Blackwater and Yellow Rivers
Blackwater River, Santa Rosa and Okaloosa counties
The Blackwater River is a 58-mile long river in which 49-miles are in Florida. The river’s headwaters start in the Conecuh National Forest of Southern Alabama and enter Florida in Okaloosa County. The river flows from Okaloosa County through Santa Rosa County to Blackwater Bay, an arm of Pensacola Bay. The Blackwater’s sandy bottom, white beaches and large sandbars contrast with the tannic water that gives the river its name. A 31-mile section of river from Kennedy Bridge near Munson, Fl to Deaton Bridge in the Blackwater River State park is designated as the Blackwater River Canoe trail. The river is no longer navigable south of Deaton Bridge due to a log jam.
Fishing success on the upper reaches of the Blackwater River generally depends on water levels. High water makes this area difficult to fish; thus, fishermen should always check river levels before visiting the upper river. View current river conditions throughout Florida online. Anglers not fortunate enough to own vessels for fishing are reminded that numerous canoe outfitters are present in this watershed, and provide shuttling services for launching and pickup.
Access to the lower river is provided by boat ramps in Milton (Carpenters Park north of downtown Milton, just off Highway 191, and also Russell Harbor Park, just north of Highway 90, on the east side of the river opposite downtown Milton), and in Bagdad (improved landing east of downtown Bagdad, off Highway 191).
Three access areas to the upper river are provided by public boat ramps at Blackwater River State Park (off Deaton Bridge Road), three miles west of Holt (on Bryant Bridge Road), and a recently constructed county maintained ramp north of Bryant Bridge, in the Blackwater River State Forest. The latter two offer great opportunities for anglers. The summertime is the height of canoeing season. If you aren’t able to hit the water on a weekday during this time of year, be prepared for a crowd of paddlers that aren’t necessarily concerned about spooking your fish. Generally speaking, boat traffic dissipates the farther up river you travel. Other unimproved landings, suitable for canoes or light johnboats, are scattered along the remaining length of the upper river.
Yellow River and Shoal River, Santa Rosa, Okaloosa and Walton counties
The Yellow River is a 92-mile-long river of which 61 miles occur in Florida's Okaloosa, Santa Rosa and Walton counties. The Yellow River flows in a southwesterly direction into Blackwater Bay, an arm of Pensacola Bay. One major tributary, the Shoal River, joins the Yellow near Crestview, Florida. The Shoal River lies entirely within Florida with a length of 33 miles. The Yellow River has a sandy bottom, white beaches and large sandbars. A 56-mile section of River from SR-2 to SR-87 is designated the Yellow River Paddling Trail. View current river conditions throughout Florida.
There are numerous access points to the lower Yellow River system provided by two fish camps near the mouth of the river (Brown's and Lindsey's), south of Milton, and numerous landings along the river, including Guest Lake Landing (South of Holt), Milligan (below Highway 90), Crestview (highways 85 and 90), Blackman (Highway 2), and the Highway 87 crossing southeast of Milton.
NOTE: The Florida Fish & Wildlife Conservation Commission reminds anglers that it is illegal to possess Alligator gar, or even target them. That means you are breaking the law even if you intend to release the fish. Alligator gar are a native fish to Panhandle Rivers and can grow to more than 150 pounds. Their gator like snout is distinctly different than spotted and longnose gar, the two other species of gar found it the panhandle. Researchers are in the process of estimating the population size and will possibly remove the harvest restriction of this prehistoric fish. However, until then harvest is restricted.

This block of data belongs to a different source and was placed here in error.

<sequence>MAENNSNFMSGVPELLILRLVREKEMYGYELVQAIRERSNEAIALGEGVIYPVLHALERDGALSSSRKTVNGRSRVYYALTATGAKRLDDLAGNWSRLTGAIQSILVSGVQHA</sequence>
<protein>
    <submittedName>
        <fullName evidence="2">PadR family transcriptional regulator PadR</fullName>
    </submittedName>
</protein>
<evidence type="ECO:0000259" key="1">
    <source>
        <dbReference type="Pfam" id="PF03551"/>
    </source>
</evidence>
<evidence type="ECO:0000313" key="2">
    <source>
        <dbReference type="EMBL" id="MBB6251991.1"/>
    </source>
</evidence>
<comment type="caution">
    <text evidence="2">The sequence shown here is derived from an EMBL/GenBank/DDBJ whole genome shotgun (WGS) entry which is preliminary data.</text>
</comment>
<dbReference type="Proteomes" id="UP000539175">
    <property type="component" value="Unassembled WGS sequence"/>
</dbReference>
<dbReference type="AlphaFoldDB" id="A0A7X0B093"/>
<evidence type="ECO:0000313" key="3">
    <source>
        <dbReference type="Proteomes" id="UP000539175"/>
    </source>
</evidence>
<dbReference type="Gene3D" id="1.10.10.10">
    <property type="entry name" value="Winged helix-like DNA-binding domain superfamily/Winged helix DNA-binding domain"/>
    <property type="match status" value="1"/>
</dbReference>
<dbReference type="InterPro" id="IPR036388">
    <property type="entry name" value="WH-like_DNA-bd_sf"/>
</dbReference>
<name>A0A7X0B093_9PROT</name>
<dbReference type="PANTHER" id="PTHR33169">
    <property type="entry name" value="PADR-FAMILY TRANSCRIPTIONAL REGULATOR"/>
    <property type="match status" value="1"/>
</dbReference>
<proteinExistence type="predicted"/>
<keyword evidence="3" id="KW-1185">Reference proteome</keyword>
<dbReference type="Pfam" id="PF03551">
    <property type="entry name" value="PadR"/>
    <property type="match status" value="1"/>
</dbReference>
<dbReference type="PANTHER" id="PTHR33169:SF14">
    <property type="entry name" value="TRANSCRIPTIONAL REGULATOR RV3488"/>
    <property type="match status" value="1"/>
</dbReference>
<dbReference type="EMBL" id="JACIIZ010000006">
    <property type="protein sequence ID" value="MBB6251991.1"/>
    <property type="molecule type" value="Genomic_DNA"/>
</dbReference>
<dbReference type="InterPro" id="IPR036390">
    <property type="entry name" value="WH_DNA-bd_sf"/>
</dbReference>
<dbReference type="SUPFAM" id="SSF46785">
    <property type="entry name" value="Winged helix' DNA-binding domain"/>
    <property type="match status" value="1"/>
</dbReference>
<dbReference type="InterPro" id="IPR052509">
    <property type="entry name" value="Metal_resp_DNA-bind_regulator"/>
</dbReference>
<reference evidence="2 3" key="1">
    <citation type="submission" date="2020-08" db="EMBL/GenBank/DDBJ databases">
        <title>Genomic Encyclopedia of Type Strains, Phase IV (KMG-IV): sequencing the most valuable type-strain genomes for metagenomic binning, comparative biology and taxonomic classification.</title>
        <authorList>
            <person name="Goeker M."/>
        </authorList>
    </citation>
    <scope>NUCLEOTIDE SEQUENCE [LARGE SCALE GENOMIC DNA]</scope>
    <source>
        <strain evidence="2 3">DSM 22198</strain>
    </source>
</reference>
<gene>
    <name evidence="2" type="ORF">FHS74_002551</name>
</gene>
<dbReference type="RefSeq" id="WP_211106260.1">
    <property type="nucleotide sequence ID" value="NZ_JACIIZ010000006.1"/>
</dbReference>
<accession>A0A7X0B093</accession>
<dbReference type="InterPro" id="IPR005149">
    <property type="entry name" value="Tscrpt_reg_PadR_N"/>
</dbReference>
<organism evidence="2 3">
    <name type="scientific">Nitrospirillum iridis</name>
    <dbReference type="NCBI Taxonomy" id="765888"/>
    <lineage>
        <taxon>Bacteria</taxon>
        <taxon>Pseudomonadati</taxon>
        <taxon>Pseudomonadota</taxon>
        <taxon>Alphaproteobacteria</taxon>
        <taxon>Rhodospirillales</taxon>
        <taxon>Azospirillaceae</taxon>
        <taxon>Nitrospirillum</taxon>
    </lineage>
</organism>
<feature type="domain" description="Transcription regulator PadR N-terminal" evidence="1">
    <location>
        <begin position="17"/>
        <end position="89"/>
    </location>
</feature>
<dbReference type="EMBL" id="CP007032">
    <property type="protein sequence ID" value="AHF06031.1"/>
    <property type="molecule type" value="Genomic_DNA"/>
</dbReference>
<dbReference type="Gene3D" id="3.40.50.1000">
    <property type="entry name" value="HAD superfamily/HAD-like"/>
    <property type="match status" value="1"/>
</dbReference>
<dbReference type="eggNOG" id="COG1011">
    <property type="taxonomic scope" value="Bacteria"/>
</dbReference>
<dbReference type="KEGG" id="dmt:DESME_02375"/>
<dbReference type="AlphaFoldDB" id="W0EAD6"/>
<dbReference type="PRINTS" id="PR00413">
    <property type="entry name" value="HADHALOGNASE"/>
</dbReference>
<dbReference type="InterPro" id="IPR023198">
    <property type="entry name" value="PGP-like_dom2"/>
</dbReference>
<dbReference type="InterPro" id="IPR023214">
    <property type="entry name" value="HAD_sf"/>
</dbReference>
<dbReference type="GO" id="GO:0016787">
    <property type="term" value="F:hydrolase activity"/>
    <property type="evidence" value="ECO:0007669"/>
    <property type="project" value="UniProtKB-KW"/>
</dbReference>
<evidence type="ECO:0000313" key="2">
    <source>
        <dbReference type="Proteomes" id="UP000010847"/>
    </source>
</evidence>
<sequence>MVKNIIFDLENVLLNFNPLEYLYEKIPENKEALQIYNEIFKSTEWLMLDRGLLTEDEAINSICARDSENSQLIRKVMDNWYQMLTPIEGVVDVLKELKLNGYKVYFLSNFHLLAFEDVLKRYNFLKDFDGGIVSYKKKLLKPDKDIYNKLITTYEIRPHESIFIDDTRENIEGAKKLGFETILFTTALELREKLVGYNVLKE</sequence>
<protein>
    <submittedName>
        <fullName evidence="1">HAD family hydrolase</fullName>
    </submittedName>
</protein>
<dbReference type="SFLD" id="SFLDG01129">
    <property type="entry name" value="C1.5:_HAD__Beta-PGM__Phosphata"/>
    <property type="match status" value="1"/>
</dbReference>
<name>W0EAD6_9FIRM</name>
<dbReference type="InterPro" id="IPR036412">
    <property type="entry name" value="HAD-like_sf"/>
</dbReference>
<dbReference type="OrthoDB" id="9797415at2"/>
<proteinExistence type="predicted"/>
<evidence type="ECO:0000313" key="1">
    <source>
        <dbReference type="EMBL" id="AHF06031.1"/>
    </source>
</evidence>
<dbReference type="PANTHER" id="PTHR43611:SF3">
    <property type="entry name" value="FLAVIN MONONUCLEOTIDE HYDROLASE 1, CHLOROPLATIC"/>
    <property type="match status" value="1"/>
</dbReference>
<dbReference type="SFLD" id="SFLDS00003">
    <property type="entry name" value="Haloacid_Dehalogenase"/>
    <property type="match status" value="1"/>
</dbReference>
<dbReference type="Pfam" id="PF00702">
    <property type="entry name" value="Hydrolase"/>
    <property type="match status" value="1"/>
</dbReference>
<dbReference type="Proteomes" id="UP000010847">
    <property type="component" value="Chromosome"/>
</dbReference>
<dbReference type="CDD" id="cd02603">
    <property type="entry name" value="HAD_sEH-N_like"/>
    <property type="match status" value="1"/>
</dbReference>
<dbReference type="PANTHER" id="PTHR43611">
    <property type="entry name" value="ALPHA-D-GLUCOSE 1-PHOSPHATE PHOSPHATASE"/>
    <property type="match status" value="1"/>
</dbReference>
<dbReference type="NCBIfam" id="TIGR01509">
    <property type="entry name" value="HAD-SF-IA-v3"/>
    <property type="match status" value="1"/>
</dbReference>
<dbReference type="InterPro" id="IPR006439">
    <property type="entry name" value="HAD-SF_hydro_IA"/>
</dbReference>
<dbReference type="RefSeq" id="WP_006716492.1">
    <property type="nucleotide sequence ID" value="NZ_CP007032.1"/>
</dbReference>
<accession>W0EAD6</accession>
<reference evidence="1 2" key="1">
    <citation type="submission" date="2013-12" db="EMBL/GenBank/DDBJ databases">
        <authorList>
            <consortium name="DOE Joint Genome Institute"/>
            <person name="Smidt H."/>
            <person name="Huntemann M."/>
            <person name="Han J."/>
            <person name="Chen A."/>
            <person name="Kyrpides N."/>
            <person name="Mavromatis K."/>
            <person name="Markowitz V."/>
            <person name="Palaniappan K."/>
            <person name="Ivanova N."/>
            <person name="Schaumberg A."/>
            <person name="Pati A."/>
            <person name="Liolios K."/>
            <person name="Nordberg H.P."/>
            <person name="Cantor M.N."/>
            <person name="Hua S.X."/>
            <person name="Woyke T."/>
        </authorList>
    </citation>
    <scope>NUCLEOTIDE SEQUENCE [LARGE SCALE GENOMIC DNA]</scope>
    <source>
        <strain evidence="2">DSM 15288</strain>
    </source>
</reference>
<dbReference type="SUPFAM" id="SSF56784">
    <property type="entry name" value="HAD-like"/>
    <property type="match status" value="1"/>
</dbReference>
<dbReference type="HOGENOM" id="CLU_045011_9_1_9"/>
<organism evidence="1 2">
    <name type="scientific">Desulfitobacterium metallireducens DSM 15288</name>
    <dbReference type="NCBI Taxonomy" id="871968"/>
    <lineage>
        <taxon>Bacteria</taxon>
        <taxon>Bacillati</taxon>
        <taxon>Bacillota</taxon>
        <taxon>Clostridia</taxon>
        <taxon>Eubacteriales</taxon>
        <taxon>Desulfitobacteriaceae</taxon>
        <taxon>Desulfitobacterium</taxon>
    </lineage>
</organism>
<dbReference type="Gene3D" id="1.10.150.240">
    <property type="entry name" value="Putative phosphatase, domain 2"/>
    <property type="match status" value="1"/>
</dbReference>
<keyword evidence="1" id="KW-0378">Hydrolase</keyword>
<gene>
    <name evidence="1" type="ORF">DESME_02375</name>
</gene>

Fair fishing for Largemouth bass is expected January through the middle of February, and should improve late in the month on into early March. Good numbers of fish over four pounds were caught recently during FWC electrofishing surveys between the mouth of Coldwater Creek and Carpenter’s Park Boat Ramp, one fish weighing in over 7 pounds. The Blackwater River is truly on of your best chances for a big Largemouth bass, compared to other rivers in northwest Florida. This time of year, look for coves off the main river that have reduced current and deep water, preferably with a mud bottom. This dark-colored sediment absorbs the sun’s energy more readily than light-colored sand bottoms and heats up the water around it quicker. Target lay downs and stumps with spinnerbaits and crankbaits by casting beyond the area and bumping the structure during the retrieve. If faster moving lures don’t produce, down-size bait offerings and slow down the retrieve. Finesse and trick worms work well when paired with an 1/8 oz shaky head or bullet sinker when Texas-rigged. Match this bait with a spinning rod or light-weight bait casting outfit along with 6-8 lb line and probe deeper structure that will hold lethargic fish this time of year.
Bream fishing may be a bit slow this time of the year, but should pick up by the end of March. If you are fishing in the tidal section of the river, try to catch a falling tide for best results. Use live crickets on a light-wire #4-6 Aberdeen hook fished beneath a bobber and fish around woody-cover or weedlines. If fishing farther up river, try earthworms near heavy cover in deep water.
Though largemouth bass and bream get most of the attention, stripers are the hottest game in town this time of year. When the water temp dips below 60 degrees F, it’s time to load up and hit the river for stripers and hybrids. In the past month, many anglers have been catching them, most averaging between 3-12 lbs. This entire fishery is a result of long-term stocking by our state fish hatcheries. The area near the mouth of Pond Creek is good spot to start your search for stripers. The best baits have been live shrimp under a popping cork, mullet, bucktail jigs, and the Alabama rig.